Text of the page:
Friday, 27 January 2012

Rewards and punishments

Last week I gave our dear friends at Botswana Power Corporation an idea that I thought might help them to confront some of the problems they face. No, I’m not talking about dealing with the perception amongst the public that they are a disaster as a provider of power. No, I’m not talking about improving the experience I’m sure most of us have had of calling their so-called “Faults” number only to hear it ring until you lose the will to live. No, I’m not talking about confronting the feeling most of us have that they should get off their parastatal backsides and DO something about our power crisis.

On the contrary, I’m talking about the future, about preventing this sort of problem from happening again. Regardless of the construction of new power stations, making new and better deals with neighboring countries and buying power production from the private sector I suspect we are always going to have power problems in Botswana. That’s because we’re wasteful. Given the opportunity to have all our lights on 24/7, to run our pool pump when it’s already crystal clear and to have every air-con in the building running all the time, that’s what we do. We are just a wasteful nation.

Knowing I run the risk of causing offence by saying this, it’s not our only failing. We can’t take our drink and we can’t drive properly either. Much as I find the alcohol levy irritating it does seem from the evidence elsewhere that pricing is the only effective way to curb drinking. I suspect the same goes for driving as well. If we want to improve the quality of driving and to reduce the level of death and destruction on our roads we need to make bad driving an expensive business. Some months ago an acquaintance of mine complained that he had been stopped by the police for driving while speaking on his cellphone. He was appalled at the fine he was made to pay. Another complained about being fined P1,000 for driving through a red robot. I don’t think either was impressed by my lack of sympathy. Forgive me for misquoting the old saying: If you can’t pay the fine, then don’t do the crime. The best way to avoid traffic fines is not to speed, not to run red lights and not to drive like a moron. Yes, I DO mean combi and taxi drivers, I also mean you. And me.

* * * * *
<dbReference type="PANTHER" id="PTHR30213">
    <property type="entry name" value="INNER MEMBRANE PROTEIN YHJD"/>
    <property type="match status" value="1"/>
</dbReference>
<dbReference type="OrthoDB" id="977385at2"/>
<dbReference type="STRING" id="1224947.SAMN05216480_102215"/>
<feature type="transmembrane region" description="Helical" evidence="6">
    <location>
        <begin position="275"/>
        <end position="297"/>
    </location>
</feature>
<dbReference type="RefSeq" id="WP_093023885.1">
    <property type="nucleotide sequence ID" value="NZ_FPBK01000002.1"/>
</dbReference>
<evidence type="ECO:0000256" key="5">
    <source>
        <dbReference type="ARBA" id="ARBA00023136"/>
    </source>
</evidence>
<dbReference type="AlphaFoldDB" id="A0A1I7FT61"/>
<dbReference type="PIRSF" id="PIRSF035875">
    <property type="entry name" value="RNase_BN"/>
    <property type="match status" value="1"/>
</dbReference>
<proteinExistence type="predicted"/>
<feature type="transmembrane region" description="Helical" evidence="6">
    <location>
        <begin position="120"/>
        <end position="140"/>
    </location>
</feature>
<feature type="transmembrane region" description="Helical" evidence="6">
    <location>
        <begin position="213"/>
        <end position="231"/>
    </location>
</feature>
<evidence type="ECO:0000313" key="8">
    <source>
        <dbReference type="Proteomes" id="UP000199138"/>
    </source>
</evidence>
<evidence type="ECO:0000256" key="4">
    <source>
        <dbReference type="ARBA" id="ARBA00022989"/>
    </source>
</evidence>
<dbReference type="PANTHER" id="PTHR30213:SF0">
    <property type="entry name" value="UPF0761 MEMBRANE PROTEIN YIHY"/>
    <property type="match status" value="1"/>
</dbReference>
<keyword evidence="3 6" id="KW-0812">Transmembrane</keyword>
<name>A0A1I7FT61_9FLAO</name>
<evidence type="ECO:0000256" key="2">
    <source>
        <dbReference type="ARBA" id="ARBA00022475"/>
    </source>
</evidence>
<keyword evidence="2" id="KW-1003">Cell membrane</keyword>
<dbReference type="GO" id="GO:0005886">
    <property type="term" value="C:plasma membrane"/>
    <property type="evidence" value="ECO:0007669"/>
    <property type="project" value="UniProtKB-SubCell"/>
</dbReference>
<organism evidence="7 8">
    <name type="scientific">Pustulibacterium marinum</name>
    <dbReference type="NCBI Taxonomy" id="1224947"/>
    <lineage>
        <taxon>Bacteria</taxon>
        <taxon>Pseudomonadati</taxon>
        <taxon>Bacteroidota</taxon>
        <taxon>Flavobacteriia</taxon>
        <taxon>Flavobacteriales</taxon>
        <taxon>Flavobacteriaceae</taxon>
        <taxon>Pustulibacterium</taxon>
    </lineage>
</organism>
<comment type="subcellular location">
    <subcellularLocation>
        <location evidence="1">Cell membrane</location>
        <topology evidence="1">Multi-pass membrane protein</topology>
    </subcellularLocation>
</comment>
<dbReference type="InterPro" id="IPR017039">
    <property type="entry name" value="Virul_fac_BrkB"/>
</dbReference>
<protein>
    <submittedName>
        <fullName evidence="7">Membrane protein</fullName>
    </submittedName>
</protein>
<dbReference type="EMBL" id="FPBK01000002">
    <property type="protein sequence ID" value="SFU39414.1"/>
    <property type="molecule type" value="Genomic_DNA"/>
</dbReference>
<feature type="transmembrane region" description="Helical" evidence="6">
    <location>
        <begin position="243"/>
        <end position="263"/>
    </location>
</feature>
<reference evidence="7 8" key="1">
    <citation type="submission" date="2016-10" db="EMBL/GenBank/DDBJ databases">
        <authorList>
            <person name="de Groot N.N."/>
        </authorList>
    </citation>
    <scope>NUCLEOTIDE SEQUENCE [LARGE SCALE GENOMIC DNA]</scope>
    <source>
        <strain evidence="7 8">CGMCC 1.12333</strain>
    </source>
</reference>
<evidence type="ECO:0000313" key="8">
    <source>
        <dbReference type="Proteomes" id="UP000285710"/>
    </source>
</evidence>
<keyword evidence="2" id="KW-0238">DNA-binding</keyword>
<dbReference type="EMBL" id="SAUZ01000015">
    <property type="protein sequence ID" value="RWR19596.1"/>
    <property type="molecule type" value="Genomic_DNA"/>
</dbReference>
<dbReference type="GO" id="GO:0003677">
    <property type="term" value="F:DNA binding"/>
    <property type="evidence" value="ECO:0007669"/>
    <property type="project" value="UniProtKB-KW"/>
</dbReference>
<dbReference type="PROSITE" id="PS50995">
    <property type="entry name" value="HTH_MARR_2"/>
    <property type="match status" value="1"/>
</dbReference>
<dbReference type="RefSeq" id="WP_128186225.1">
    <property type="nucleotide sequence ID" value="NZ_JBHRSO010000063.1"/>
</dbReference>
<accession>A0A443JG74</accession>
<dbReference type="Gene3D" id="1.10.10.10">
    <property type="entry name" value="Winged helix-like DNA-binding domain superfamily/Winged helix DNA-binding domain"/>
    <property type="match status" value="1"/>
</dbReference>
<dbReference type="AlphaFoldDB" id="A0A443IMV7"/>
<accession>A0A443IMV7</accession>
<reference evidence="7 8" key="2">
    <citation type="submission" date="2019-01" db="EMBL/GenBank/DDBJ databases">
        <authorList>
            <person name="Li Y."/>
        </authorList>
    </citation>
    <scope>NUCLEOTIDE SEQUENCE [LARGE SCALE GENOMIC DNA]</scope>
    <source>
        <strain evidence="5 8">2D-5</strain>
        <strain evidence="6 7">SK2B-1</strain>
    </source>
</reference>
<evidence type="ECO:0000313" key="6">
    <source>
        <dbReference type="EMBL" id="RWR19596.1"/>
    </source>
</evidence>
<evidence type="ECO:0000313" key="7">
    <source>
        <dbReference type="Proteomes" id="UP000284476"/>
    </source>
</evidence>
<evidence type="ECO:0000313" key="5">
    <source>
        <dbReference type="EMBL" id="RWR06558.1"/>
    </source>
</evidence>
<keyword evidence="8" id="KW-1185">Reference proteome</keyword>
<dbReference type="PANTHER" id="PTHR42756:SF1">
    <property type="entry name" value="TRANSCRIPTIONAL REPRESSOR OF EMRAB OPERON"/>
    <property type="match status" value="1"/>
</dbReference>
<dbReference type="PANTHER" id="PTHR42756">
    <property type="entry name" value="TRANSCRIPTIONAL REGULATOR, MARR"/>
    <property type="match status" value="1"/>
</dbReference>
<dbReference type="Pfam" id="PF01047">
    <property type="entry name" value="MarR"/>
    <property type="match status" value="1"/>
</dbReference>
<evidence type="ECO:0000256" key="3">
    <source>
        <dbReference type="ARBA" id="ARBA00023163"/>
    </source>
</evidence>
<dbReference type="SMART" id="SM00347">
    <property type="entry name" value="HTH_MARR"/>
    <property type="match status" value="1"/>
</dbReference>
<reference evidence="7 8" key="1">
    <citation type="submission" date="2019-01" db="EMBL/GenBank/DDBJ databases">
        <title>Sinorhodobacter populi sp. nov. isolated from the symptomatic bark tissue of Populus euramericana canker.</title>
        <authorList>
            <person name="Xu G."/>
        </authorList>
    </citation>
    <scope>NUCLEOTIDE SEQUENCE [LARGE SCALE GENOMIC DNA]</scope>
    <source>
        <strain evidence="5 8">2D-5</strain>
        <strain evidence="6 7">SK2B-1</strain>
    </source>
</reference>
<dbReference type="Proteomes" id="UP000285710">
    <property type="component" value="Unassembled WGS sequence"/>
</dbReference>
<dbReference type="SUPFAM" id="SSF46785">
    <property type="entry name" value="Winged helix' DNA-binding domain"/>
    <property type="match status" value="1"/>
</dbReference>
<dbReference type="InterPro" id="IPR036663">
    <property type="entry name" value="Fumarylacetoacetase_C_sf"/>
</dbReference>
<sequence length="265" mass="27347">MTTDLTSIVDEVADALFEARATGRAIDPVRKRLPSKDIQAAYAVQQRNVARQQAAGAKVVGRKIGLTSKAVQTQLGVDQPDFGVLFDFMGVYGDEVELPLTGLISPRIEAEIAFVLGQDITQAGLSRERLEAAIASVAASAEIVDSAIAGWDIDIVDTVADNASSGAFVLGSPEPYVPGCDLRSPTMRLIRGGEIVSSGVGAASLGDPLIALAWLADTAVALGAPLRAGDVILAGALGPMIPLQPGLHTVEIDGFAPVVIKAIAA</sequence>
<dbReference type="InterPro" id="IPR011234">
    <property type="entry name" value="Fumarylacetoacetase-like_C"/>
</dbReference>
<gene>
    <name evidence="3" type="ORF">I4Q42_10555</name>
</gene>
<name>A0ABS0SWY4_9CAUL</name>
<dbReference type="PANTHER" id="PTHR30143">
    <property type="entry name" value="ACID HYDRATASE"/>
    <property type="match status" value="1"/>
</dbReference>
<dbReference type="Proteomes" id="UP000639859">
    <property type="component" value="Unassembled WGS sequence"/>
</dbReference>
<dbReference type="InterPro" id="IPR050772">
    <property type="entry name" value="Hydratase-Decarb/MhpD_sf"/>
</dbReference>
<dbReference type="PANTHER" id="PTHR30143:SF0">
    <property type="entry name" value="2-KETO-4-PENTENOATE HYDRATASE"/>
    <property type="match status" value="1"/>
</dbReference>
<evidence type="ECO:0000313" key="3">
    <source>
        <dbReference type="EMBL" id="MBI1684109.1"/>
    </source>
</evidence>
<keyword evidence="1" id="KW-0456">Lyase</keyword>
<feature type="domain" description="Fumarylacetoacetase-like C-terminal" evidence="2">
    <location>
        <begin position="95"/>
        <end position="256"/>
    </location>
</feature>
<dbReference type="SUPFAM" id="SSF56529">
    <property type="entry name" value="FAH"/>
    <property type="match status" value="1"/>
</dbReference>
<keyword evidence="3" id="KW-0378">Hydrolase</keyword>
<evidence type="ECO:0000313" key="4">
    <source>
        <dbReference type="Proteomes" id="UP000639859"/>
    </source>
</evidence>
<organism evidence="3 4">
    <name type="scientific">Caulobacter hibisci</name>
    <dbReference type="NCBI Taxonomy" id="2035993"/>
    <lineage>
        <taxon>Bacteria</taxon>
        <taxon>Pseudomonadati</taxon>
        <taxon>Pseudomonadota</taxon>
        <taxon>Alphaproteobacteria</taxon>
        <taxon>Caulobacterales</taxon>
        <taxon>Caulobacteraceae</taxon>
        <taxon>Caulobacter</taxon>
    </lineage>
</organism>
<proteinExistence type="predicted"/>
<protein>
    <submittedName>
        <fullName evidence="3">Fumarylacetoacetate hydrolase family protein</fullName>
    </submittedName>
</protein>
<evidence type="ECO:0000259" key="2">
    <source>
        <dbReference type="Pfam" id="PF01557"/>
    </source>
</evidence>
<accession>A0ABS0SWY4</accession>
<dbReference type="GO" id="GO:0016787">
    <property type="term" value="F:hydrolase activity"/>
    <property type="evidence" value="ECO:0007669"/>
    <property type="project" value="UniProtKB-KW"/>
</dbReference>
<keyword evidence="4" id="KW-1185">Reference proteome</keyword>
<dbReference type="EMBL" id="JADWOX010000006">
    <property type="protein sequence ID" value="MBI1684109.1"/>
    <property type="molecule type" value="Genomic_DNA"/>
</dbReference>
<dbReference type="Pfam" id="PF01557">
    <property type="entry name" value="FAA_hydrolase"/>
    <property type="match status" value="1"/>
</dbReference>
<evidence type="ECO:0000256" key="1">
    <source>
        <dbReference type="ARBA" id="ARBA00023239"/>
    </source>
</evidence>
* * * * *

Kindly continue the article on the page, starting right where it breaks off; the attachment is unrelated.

The sooner we’re genuinely afraid of breaking the rules the better. The sooner we’re afraid, the sooner we might actually obey the rules and save some lives.

I think the same goes for power consumption. The sooner it hurts us if we waste electricity the sooner we might actually stop and think about how much we’re using. The sooner they reward us for reducing our power consumption, the sooner we might actually do that.

The irony is that unlike recycling your refuse, cutting back on your alcohol abuse or controlling the speed at which you drive, saving power has no downside. Nobody is telling you not to watch TV, have a swim or cook dinner, they’re just suggesting that you’re a little bit more sensible about switching devices off.

My idea last week was for BPC to be able to punish and reward us depending on whether we use less or more power. I don’t just mean that our bills should go up and down in proportion to our consumption, I mean something extra. If your consumption goes down by 10% compared to the same period last year then obviously your bill goes down in proportion but I suggest they cut another 10% off as well as a reward. If your consumption goes up the same thing happens but in reverse. Your bill would go up in proportion to your increased use but they would then add a punishment factor on top.

It sounds cruel to the bigger and more profligate users but do we really care? They should have been more prudent. They should have thought about this before they plugged in all that equipment. They should have tried harder to save money.

But think also of the possible benefits. Just imagine what would happen if you halved your electricity consumption. Your bill would be zero. The 50% you actually used would be entirely free.

OK, perhaps you think this is all too radical? Giving consumers a financial incentive to reduce their costs would never work. Well, consider this. It’s working right now in the insurance industry. Many insurance companies offer a “no claims discount” to their customers. They offer their prudent customers a discount if they make no claims. The less often you make claims the less you pay. Those that have accidents and make claims aren’t given the discount.

So why can’t the rest of the business world work the same way? Why can’t banks offer you loans at cheaper rates if you paid off the last loan without a single problem? I don’t have any problem with making the bad payers, the wasteful and the reckless pay more than those who do their best to be good customers and neighbors.

If the business world can even consider these things why can’t the parastatals like BPC? Or is it that they still see themselves as somehow different from real businesses? Is it that they don’t think they should play by the same rules as the rest of us. Is it that they really don’t give a damn about their customers? Why don’t they prove me wrong?

This week’s stars
  • Kwape from South African Express Airways for being so helpful, friendly and giving good advice!

No comments: